Whisked Back Home

Written as I work at the front desk of my apartment complex. The local time is 4:18 a.m. That’s 12:18 p.m. in Uganda. Just as I start to awaken from the muddled reality of jet-lag, I take on this shift. Deal with it body.

Suddenly a Tourist

Our last few days in Uganda were spent in a game park, at a very nice lodge. The food was amazing, there was a pool, and it was the only place we encountered that had a shower curtain. We went on a few safaris; saw elephants, hippos, Ugandan Kob, and (fortunately), a few lions. Tim got an amazing photo where you can see the reflection of our bus in the lion’s eyes, we were that close. The incidences of encounters with Caucasian tourists also increased 2000-fold in the park. There were people from Germany, America, France, Spain. All there to see the treasures of Africa, I’m sure. And the place was beautiful; I’m glad we went. However, it was definitely weird to be there. Obviously, this experience felt oddly removed from what I had come to understand to be the treasures of Uganda; the classic family hut in the middle of nowhere. The refugee church-songs that echoed through the empty Savannah. Brokenly conversing in the local languages, which would change with each place we visited. The change in the tone of our experience – between filming for our documentary, and staying at the game park – was all very abrupt.

Before I knew it, we were on the plane back home, as if the State Department had said “Time to come home kids” and sucked us up with a big vacuum before any of us could take one last breath of African air. All very abrupt.

I knew, even before I left, that this trip was going to end up serving as an introductory trip. A lot of my time was spent getting used to the culture, the weather, the food, and working the documentary. As such, I don’t have one “Theme of the Trip” statement that I can distill from my time there. I do know that I’ll want to go back; someday, somehow. I was aching for home by the end of our trip, but once I recover, I know Africa will be calling.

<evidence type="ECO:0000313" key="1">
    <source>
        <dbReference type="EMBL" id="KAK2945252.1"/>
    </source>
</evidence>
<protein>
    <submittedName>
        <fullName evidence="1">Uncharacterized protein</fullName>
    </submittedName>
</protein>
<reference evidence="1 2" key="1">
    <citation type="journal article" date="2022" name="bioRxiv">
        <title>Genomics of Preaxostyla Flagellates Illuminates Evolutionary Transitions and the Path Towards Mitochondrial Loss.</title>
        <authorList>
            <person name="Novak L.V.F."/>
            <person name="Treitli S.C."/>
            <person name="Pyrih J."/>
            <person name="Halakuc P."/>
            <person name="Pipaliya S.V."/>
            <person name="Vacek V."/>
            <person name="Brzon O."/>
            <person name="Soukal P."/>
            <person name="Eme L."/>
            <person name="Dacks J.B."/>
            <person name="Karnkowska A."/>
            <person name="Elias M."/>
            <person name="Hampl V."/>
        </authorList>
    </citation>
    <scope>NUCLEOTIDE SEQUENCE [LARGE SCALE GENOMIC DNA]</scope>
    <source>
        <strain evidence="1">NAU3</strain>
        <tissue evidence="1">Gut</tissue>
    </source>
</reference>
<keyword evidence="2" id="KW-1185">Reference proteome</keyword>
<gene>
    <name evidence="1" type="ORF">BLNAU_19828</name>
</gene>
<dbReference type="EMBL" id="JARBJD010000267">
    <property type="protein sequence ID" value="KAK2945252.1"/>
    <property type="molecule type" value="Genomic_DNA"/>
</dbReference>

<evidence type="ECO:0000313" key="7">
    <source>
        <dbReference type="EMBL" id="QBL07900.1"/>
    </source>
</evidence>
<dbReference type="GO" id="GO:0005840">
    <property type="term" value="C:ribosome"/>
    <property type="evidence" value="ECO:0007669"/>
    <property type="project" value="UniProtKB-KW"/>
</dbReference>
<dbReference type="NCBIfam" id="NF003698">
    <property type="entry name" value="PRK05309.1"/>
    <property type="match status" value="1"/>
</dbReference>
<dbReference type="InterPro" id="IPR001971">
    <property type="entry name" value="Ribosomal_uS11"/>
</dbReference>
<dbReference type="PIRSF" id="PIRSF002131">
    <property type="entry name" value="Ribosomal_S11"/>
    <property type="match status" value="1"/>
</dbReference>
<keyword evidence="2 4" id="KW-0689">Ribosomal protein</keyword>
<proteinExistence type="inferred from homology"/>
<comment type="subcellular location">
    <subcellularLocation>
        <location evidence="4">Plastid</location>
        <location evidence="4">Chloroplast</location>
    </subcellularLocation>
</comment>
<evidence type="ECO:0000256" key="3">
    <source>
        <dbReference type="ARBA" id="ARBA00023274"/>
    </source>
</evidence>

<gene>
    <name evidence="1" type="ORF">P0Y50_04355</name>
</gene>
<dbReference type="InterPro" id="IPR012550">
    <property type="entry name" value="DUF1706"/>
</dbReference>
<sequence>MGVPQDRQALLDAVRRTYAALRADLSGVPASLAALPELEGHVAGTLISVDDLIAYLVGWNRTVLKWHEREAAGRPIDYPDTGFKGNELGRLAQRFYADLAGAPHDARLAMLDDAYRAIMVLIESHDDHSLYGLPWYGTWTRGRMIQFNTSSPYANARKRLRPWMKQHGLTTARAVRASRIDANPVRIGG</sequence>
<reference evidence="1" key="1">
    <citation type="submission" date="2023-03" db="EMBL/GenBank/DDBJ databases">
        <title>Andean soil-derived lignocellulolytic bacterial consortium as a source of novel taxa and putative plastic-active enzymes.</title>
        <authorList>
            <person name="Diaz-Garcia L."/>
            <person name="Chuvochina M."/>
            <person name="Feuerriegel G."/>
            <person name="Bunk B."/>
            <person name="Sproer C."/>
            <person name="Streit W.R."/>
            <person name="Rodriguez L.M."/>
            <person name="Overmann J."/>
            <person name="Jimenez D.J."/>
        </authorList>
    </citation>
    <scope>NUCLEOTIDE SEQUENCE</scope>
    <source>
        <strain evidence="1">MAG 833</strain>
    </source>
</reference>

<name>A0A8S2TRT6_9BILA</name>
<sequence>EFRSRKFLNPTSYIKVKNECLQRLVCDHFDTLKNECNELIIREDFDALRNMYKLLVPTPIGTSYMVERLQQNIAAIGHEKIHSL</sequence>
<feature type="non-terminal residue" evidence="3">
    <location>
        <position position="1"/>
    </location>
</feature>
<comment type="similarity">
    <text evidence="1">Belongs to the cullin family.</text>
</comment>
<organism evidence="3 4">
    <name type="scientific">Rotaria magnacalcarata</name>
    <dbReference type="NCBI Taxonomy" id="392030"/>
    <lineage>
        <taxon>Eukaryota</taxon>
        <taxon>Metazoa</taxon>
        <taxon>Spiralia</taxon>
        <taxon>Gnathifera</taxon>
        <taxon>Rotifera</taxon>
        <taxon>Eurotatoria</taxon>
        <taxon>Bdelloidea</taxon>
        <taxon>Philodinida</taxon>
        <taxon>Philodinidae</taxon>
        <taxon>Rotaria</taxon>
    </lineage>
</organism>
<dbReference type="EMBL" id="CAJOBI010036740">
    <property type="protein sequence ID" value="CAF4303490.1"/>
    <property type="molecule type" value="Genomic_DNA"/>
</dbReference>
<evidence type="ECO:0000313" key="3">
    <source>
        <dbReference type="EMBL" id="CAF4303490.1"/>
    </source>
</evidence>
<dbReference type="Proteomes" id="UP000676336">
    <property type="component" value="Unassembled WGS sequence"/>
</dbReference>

Some of the most salient things that I did learn from the trip are also the most obvious. These are things that we all know: refugees don’t have a lot, and go through substantial suffering; in general, a lot of Africans do too. Deep happiness, and deep faith can be found in places of deep suffering. I heard from people there, and personally choose to believe, that these fruits come from these people constantly being reminded of their hunger. The lack of food, security, trust; it all spurs on a hunger for the presence of God. And after drawing closer to God, something inside these people is fulfilled. This is the spring form which the deep happiness flows.

Father Kevin put it nicely when he said in our of our interviews: “There is more joy in this chapel than I’ve experienced in the church in America. I’m convinced it’s because these people know their hunger, they know that they have little other than one another
and God in their lives. And both come through, and both will satisfy, and both will
provide, and it’s that paradox that St. Paul talks about; when I’m weak, I’m strong. If
we know our insufficiencies, if we know how much we need to depend on each
other. Those needs are often met and that is a cause for joy.”

Blueprint to Reality

Again, we all know this. Personally though, I often trick myself into believing I need more things, better grades, or more experiences to reach that elusive happiness. At least now I have tenable experience which can fly in the face of that logic. The memory of the experience is strong enough (and fortunately will be preserved in the form of film) to provide a conviction in my heart capable of steering the direction of my future life – a constant reminder that deep joy requires little less than to link hands with God, and one another. While this might seem obvious / inconsequential, I hold this in extremely high value.

To end, here is a short video I took of my friends while at Murchison Falls in the game park. It is one of my favorites, as it exemplifies the joy and radiance found within the character of these wonderful people. May this serve as an extremely brief teaser as to what our documentary might look like; for some reason it’s really blurry. Our documentary won’t look like that :)p.


About Andrew Bodlak

A soon-to-be senior at Creighton University. I grew up in Colorado Springs, Colorado, and still hold a love for the city and state as a whole. I love going back and seeing the mountains, the Tesla store in Denver, and the hustle and bustle of I-25. I am a Neuroscience major at Creighton University, a major choice which has brought much fruit into my life. While is can be very challenging at times, I have learned to love a good challenge - especially when I get to the top of the metaphorical hill and look back on all that has been accomplished. This definitely applies to tough courses, but also to real life. For example, I have been in a long distance relationship with the most wonderful woman in the world for three years now - this was admittedly a LARGE challenge - but I appreciate the challenge nonetheless. As a side note, she is moving to Omaha for a masters program next year, so I am approaching that mountaintop of relief very soon. Five cheers of joy! Woohoo!

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